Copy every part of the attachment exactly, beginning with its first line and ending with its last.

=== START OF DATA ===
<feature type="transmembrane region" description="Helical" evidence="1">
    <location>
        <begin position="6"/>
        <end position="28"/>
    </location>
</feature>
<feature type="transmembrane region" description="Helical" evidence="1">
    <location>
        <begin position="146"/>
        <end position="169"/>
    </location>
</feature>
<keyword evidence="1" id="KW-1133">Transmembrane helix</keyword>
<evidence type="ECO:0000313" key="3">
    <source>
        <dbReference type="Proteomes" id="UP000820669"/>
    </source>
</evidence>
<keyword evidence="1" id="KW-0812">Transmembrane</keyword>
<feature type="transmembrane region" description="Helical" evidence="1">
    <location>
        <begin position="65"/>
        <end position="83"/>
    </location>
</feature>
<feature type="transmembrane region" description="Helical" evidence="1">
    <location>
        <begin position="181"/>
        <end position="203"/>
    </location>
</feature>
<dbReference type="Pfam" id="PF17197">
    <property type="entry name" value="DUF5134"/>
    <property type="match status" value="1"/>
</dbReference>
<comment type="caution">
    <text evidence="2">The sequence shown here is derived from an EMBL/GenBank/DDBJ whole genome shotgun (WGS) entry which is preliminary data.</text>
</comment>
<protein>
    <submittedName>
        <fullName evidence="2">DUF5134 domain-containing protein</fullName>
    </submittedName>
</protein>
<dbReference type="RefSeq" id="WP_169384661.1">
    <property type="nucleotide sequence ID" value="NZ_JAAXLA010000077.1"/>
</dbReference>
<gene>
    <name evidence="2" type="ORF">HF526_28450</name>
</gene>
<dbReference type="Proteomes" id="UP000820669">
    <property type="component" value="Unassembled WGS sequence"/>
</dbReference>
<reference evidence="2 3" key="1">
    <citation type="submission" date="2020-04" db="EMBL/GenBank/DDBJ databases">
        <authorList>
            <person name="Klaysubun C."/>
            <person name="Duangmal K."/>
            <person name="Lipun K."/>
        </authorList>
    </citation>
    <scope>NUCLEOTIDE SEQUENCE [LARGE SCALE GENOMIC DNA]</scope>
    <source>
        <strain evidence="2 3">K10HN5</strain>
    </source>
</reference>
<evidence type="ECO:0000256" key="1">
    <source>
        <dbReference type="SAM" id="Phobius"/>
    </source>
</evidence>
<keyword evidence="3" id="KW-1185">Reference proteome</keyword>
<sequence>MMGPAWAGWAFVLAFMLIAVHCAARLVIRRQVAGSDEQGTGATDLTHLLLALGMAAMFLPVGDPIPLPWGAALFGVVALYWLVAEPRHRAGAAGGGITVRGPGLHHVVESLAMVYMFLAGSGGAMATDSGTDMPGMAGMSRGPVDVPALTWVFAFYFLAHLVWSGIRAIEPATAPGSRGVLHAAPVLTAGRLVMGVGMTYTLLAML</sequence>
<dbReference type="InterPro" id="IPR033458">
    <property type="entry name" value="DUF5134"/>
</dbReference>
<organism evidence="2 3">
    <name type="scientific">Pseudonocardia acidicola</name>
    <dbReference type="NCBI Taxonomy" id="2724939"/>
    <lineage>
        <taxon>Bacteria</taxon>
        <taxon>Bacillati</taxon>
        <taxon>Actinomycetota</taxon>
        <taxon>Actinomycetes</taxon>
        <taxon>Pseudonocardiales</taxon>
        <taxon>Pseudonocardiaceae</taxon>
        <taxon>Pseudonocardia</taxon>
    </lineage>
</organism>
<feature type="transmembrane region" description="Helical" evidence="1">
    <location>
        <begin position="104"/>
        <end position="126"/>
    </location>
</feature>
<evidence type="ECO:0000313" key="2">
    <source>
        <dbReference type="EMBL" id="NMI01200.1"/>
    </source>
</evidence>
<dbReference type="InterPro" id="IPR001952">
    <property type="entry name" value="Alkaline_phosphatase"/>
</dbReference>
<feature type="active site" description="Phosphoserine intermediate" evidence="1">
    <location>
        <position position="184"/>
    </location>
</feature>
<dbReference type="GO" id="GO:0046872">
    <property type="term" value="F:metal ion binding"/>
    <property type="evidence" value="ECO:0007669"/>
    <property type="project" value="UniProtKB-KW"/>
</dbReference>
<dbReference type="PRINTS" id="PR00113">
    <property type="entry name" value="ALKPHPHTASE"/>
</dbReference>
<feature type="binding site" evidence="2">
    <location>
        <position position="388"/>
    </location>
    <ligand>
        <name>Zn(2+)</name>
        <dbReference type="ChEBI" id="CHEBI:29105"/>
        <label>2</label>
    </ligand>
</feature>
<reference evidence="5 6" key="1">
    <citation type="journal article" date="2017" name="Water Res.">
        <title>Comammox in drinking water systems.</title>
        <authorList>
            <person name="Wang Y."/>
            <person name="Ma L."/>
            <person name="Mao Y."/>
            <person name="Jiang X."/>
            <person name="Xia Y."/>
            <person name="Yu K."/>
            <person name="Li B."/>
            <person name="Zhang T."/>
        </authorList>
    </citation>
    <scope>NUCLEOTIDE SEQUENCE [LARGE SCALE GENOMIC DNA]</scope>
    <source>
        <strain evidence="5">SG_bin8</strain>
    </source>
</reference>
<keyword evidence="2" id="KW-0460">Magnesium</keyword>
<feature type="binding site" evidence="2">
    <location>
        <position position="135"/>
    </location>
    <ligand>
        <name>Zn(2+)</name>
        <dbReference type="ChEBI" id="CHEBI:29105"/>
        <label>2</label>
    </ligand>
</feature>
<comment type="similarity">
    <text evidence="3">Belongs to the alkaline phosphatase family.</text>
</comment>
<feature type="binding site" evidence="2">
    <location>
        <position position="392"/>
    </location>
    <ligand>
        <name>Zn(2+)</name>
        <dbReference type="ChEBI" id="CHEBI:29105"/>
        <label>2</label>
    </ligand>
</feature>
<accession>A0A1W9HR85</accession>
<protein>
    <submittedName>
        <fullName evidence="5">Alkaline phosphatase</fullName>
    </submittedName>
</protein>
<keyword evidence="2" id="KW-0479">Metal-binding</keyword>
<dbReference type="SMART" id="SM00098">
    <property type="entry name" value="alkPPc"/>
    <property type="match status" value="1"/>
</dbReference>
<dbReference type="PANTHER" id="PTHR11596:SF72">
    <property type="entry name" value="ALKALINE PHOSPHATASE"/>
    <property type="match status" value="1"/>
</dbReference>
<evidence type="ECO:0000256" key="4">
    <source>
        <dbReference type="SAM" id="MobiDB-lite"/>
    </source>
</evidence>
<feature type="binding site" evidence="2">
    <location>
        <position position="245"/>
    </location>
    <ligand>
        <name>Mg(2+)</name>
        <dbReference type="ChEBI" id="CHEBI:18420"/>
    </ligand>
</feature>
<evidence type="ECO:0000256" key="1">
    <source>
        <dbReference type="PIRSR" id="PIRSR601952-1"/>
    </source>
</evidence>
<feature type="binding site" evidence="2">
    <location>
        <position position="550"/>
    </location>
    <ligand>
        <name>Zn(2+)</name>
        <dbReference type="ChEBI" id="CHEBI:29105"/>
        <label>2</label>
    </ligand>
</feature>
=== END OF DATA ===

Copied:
<feature type="transmembrane region" description="Helical" evidence="1">
    <location>
        <begin position="6"/>
        <end position="28"/>
    </location>
</feature>
<feature type="transmembrane region" description="Helical" evidence="1">
    <location>
        <begin position="146"/>
        <end position="169"/>
    </location>
</feature>
<keyword evidence="1" id="KW-1133">Transmembrane helix</keyword>
<evidence type="ECO:0000313" key="3">
    <source>
        <dbReference type="Proteomes" id="UP000820669"/>
    </source>
</evidence>
<keyword evidence="1" id="KW-0812">Transmembrane</keyword>
<feature type="transmembrane region" description="Helical" evidence="1">
    <location>
        <begin position="65"/>
        <end position="83"/>
    </location>
</feature>
<feature type="transmembrane region" description="Helical" evidence="1">
    <location>
        <begin position="181"/>
        <end position="203"/>
    </location>
</feature>
<dbReference type="Pfam" id="PF17197">
    <property type="entry name" value="DUF5134"/>
    <property type="match status" value="1"/>
</dbReference>
<comment type="caution">
    <text evidence="2">The sequence shown here is derived from an EMBL/GenBank/DDBJ whole genome shotgun (WGS) entry which is preliminary data.</text>
</comment>
<protein>
    <submittedName>
        <fullName evidence="2">DUF5134 domain-containing protein</fullName>
    </submittedName>
</protein>
<dbReference type="RefSeq" id="WP_169384661.1">
    <property type="nucleotide sequence ID" value="NZ_JAAXLA010000077.1"/>
</dbReference>
<gene>
    <name evidence="2" type="ORF">HF526_28450</name>
</gene>
<dbReference type="Proteomes" id="UP000820669">
    <property type="component" value="Unassembled WGS sequence"/>
</dbReference>
<reference evidence="2 3" key="1">
    <citation type="submission" date="2020-04" db="EMBL/GenBank/DDBJ databases">
        <authorList>
            <person name="Klaysubun C."/>
            <person name="Duangmal K."/>
            <person name="Lipun K."/>
        </authorList>
    </citation>
    <scope>NUCLEOTIDE SEQUENCE [LARGE SCALE GENOMIC DNA]</scope>
    <source>
        <strain evidence="2 3">K10HN5</strain>
    </source>
</reference>
<evidence type="ECO:0000256" key="1">
    <source>
        <dbReference type="SAM" id="Phobius"/>
    </source>
</evidence>
<keyword evidence="3" id="KW-1185">Reference proteome</keyword>
<sequence>MMGPAWAGWAFVLAFMLIAVHCAARLVIRRQVAGSDEQGTGATDLTHLLLALGMAAMFLPVGDPIPLPWGAALFGVVALYWLVAEPRHRAGAAGGGITVRGPGLHHVVESLAMVYMFLAGSGGAMATDSGTDMPGMAGMSRGPVDVPALTWVFAFYFLAHLVWSGIRAIEPATAPGSRGVLHAAPVLTAGRLVMGVGMTYTLLAML</sequence>
<dbReference type="InterPro" id="IPR033458">
    <property type="entry name" value="DUF5134"/>
</dbReference>
<organism evidence="2 3">
    <name type="scientific">Pseudonocardia acidicola</name>
    <dbReference type="NCBI Taxonomy" id="2724939"/>
    <lineage>
        <taxon>Bacteria</taxon>
        <taxon>Bacillati</taxon>
        <taxon>Actinomycetota</taxon>
        <taxon>Actinomycetes</taxon>
        <taxon>Pseudonocardiales</taxon>
        <taxon>Pseudonocardiaceae</taxon>
        <taxon>Pseudonocardia</taxon>
    </lineage>
</organism>
<feature type="transmembrane region" description="Helical" evidence="1">
    <location>
        <begin position="104"/>
        <end position="126"/>
    </location>
</feature>
<evidence type="ECO:0000313" key="2">
    <source>
        <dbReference type="EMBL" id="NMI01200.1"/>
    </source>
</evidence>
<dbReference type="InterPro" id="IPR001952">
    <property type="entry name" value="Alkaline_phosphatase"/>
</dbReference>
<feature type="active site" description="Phosphoserine intermediate" evidence="1">
    <location>
        <position position="184"/>
    </location>
</feature>
<dbReference type="GO" id="GO:0046872">
    <property type="term" value="F:metal ion binding"/>
    <property type="evidence" value="ECO:0007669"/>
    <property type="project" value="UniProtKB-KW"/>
</dbReference>
<dbReference type="PRINTS" id="PR00113">
    <property type="entry name" value="ALKPHPHTASE"/>
</dbReference>
<feature type="binding site" evidence="2">
    <location>
        <position position="388"/>
    </location>
    <ligand>
        <name>Zn(2+)</name>
        <dbReference type="ChEBI" id="CHEBI:29105"/>
        <label>2</label>
    </ligand>
</feature>
<reference evidence="5 6" key="1">
    <citation type="journal article" date="2017" name="Water Res.">
        <title>Comammox in drinking water systems.</title>
        <authorList>
            <person name="Wang Y."/>
            <person name="Ma L."/>
            <person name="Mao Y."/>
            <person name="Jiang X."/>
            <person name="Xia Y."/>
            <person name="Yu K."/>
            <person name="Li B."/>
            <person name="Zhang T."/>
        </authorList>
    </citation>
    <scope>NUCLEOTIDE SEQUENCE [LARGE SCALE GENOMIC DNA]</scope>
    <source>
        <strain evidence="5">SG_bin8</strain>
    </source>
</reference>
<keyword evidence="2" id="KW-0460">Magnesium</keyword>
<feature type="binding site" evidence="2">
    <location>
        <position position="135"/>
    </location>
    <ligand>
        <name>Zn(2+)</name>
        <dbReference type="ChEBI" id="CHEBI:29105"/>
        <label>2</label>
    </ligand>
</feature>
<comment type="similarity">
    <text evidence="3">Belongs to the alkaline phosphatase family.</text>
</comment>
<feature type="binding site" evidence="2">
    <location>
        <position position="392"/>
    </location>
    <ligand>
        <name>Zn(2+)</name>
        <dbReference type="ChEBI" id="CHEBI:29105"/>
        <label>2</label>
    </ligand>
</feature>
<accession>A0A1W9HR85</accession>
<protein>
    <submittedName>
        <fullName evidence="5">Alkaline phosphatase</fullName>
    </submittedName>
</protein>
<keyword evidence="2" id="KW-0479">Metal-binding</keyword>
<dbReference type="SMART" id="SM00098">
    <property type="entry name" value="alkPPc"/>
    <property type="match status" value="1"/>
</dbReference>
<dbReference type="PANTHER" id="PTHR11596:SF72">
    <property type="entry name" value="ALKALINE PHOSPHATASE"/>
    <property type="match status" value="1"/>
</dbReference>
<evidence type="ECO:0000256" key="4">
    <source>
        <dbReference type="SAM" id="MobiDB-lite"/>
    </source>
</evidence>
<feature type="binding site" evidence="2">
    <location>
        <position position="245"/>
    </location>
    <ligand>
        <name>Mg(2+)</name>
        <dbReference type="ChEBI" id="CHEBI:18420"/>
    </ligand>
</feature>
<evidence type="ECO:0000256" key="1">
    <source>
        <dbReference type="PIRSR" id="PIRSR601952-1"/>
    </source>
</evidence>
<feature type="binding site" evidence="2">
    <location>
        <position position="550"/>
    </location>
    <ligand>
        <name>Zn(2+)</name>
        <dbReference type="ChEBI" id="CHEBI:29105"/>
        <label>2</label>
    </ligand>
</feature>